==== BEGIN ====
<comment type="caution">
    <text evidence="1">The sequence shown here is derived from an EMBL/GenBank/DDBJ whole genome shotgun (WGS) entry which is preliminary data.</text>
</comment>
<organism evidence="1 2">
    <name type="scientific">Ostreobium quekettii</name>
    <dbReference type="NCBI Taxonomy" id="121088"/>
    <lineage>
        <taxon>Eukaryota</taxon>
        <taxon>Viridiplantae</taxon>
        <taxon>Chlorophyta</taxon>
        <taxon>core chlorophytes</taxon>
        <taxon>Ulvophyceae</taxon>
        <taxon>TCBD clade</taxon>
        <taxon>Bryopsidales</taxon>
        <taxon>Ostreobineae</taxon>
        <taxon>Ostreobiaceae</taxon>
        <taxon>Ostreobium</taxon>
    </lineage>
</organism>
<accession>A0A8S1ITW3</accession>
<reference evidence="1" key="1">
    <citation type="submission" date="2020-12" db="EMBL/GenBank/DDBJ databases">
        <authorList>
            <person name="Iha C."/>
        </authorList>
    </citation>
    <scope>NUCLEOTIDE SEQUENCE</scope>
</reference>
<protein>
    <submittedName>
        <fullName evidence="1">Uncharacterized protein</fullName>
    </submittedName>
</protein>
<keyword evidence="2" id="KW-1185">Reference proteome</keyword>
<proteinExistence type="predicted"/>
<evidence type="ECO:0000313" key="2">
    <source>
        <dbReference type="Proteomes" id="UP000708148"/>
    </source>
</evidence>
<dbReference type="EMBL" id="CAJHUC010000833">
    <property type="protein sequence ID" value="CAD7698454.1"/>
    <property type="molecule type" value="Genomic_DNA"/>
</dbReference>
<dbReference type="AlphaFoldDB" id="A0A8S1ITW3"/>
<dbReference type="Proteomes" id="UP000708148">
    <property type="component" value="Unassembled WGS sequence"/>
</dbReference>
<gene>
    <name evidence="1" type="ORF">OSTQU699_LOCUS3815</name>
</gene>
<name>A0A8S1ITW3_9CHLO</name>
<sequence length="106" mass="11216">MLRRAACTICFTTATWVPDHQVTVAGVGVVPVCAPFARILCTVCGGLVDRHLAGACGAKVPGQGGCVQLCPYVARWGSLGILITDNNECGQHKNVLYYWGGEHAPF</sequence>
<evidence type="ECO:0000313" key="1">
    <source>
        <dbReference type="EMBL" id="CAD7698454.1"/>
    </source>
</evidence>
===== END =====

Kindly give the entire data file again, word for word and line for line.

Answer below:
<comment type="caution">
    <text evidence="1">The sequence shown here is derived from an EMBL/GenBank/DDBJ whole genome shotgun (WGS) entry which is preliminary data.</text>
</comment>
<organism evidence="1 2">
    <name type="scientific">Ostreobium quekettii</name>
    <dbReference type="NCBI Taxonomy" id="121088"/>
    <lineage>
        <taxon>Eukaryota</taxon>
        <taxon>Viridiplantae</taxon>
        <taxon>Chlorophyta</taxon>
        <taxon>core chlorophytes</taxon>
        <taxon>Ulvophyceae</taxon>
        <taxon>TCBD clade</taxon>
        <taxon>Bryopsidales</taxon>
        <taxon>Ostreobineae</taxon>
        <taxon>Ostreobiaceae</taxon>
        <taxon>Ostreobium</taxon>
    </lineage>
</organism>
<accession>A0A8S1ITW3</accession>
<reference evidence="1" key="1">
    <citation type="submission" date="2020-12" db="EMBL/GenBank/DDBJ databases">
        <authorList>
            <person name="Iha C."/>
        </authorList>
    </citation>
    <scope>NUCLEOTIDE SEQUENCE</scope>
</reference>
<protein>
    <submittedName>
        <fullName evidence="1">Uncharacterized protein</fullName>
    </submittedName>
</protein>
<keyword evidence="2" id="KW-1185">Reference proteome</keyword>
<proteinExistence type="predicted"/>
<evidence type="ECO:0000313" key="2">
    <source>
        <dbReference type="Proteomes" id="UP000708148"/>
    </source>
</evidence>
<dbReference type="EMBL" id="CAJHUC010000833">
    <property type="protein sequence ID" value="CAD7698454.1"/>
    <property type="molecule type" value="Genomic_DNA"/>
</dbReference>
<dbReference type="AlphaFoldDB" id="A0A8S1ITW3"/>
<dbReference type="Proteomes" id="UP000708148">
    <property type="component" value="Unassembled WGS sequence"/>
</dbReference>
<gene>
    <name evidence="1" type="ORF">OSTQU699_LOCUS3815</name>
</gene>
<name>A0A8S1ITW3_9CHLO</name>
<sequence length="106" mass="11216">MLRRAACTICFTTATWVPDHQVTVAGVGVVPVCAPFARILCTVCGGLVDRHLAGACGAKVPGQGGCVQLCPYVARWGSLGILITDNNECGQHKNVLYYWGGEHAPF</sequence>
<evidence type="ECO:0000313" key="1">
    <source>
        <dbReference type="EMBL" id="CAD7698454.1"/>
    </source>
</evidence>